Proud of place: how a new generation of young Highlanders has fallen back in love with the homeland

The Press and Journal, by Jim Hunter

Because news is very much about the here and now, it’s not often that a press release prompts much in the way of thinking about the longer-run significance of whatever’s being publicised.

But what seemed to me most striking about the contents of one recent release from Highlands and Islands Enterprise (HIE) was something that featured nowhere in the release itself or in the coverage it got.

Perhaps that’s because I’m a product of a time when the research findings on which HIE was reporting would have been thought so unlikely as to be impossible.

These findings are the product of what HIE called ‘a major study focused on the changing attitudes and aspirations of young people aged between 15 and 30 in relation to living in the Highlands and Islands’.

More than 3,000 folk in that age-group were surveyed in the course of this exercise. Nearly half of them, it emerged, were committed to staying in the Highlands and Islands on leaving school. More than half expected to be living in the area in 10 years time.

Both figures were well up on those that came out of an equivalent exercise in 2015. That’s encouraging. Still more encouraging is the presence in today’s Highlands and Islands of lots of young folk whose feelings about the place are hugely more positive than those of their earlier counterparts.

Had anyone conducted a survey of the HIE type in 1965 when I was a 17-year old student in a North Argyll secondary school, its only effect would have been to add to the then universal consensus that prospects for the Highlands and Islands were unalterably bleak.

The 1950s and early 1960s, when I was growing up, were a time when Britain’s prime minister, Harold MacMillan, could boast that his then booming country had ‘never had it so good’. But from a Highlands and Islands standpoint, talk of that sort served only to underline the breadth of the gulf that had opened up between the region and localities to its south.

There were parts of the 1950s Highlands and Islands where population had fallen by a quarter in only 20 years. Across a region which Picture Post, the era’s best-selling magazine, described as the UK’s ‘most gravely depressed area’, unemployment rates were way above the national average. And though there were localised bonanzas, such as those stemming from hydro dam construction, jobs overall were few and far between. Anyone from the Highlands and Islands who was looking to get on in the world, or so most folk said, had better begin by getting out.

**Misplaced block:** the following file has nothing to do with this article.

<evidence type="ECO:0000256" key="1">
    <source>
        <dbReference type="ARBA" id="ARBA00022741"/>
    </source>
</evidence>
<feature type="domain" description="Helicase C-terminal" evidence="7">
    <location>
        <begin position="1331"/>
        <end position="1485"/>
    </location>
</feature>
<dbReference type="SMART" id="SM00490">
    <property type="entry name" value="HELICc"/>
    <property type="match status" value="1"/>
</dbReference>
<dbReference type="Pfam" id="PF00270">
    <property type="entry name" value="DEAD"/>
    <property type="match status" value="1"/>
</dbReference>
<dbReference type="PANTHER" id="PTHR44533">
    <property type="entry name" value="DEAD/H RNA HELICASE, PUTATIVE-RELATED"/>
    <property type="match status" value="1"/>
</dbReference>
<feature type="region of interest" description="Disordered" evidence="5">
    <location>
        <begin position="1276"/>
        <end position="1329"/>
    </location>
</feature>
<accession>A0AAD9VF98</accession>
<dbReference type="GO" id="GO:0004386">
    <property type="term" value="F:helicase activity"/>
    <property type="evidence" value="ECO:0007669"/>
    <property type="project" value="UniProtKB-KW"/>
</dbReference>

So prevalent was the conviction that success could only be achieved elsewhere that someone still at home when in their early twenties was likely to be seen as being, by definition, a failure.

That’s why, to those of us who remember those times, the most heartening sentence in the HIE report is one that reads: ‘Almost 70% (of the young folk surveyed) agree that people who stay (in the north) are lucky to be able to work or study locally.’ That’s not at all how my generation felt about those members of our age-group left behind when the rest of us headed off.

So what’s changed? How has it come about that no less than nine out of ten young people in the Highlands and Islands describe themselves as proud of their home communities? Why are the Highlands and Islands now seen widely – by young folk from outside the area as well as by its own younger residents – as a good place to be?

There’s no easy answer. But one factor in the transformation that’s occurred is work done, over more than half a century, by HIE and its predecessor agency, the Highlands and Islands Development Board. With the backing of successive governments, these organisations have done an enormous amount, as have local authorities and others, to turn around an area once felt to have no future.

Which is not to say that what was once referred to as the Highland Problem has been solved. It hasn’t. There’s still much to do. The University of the Highlands and Islands (UHI), which itself began as a joint initiative on the part of HIE and Highland Council, is clearly seen as a big plus by young folk everywhere in the north. But UHI, it’s equally clear, has got to push on with enhancing both the range and the quality of its courses. And beyond that, there are plenty of other tasks that urgently need tackled. Getting superfast broadband into every part of the Highlands and Islands has got to be a priority. So has cracking the lack of affordable housing.

But nothing of this should detract from the message conveyed by the young person who said to HIE’s researchers: ‘The Highlands and Islands is such a wonderful place and I always love telling people that is where I am from.’ I like that. It shows that a part of Scotland that was for too long on the slide is truly now on the way back and the way up.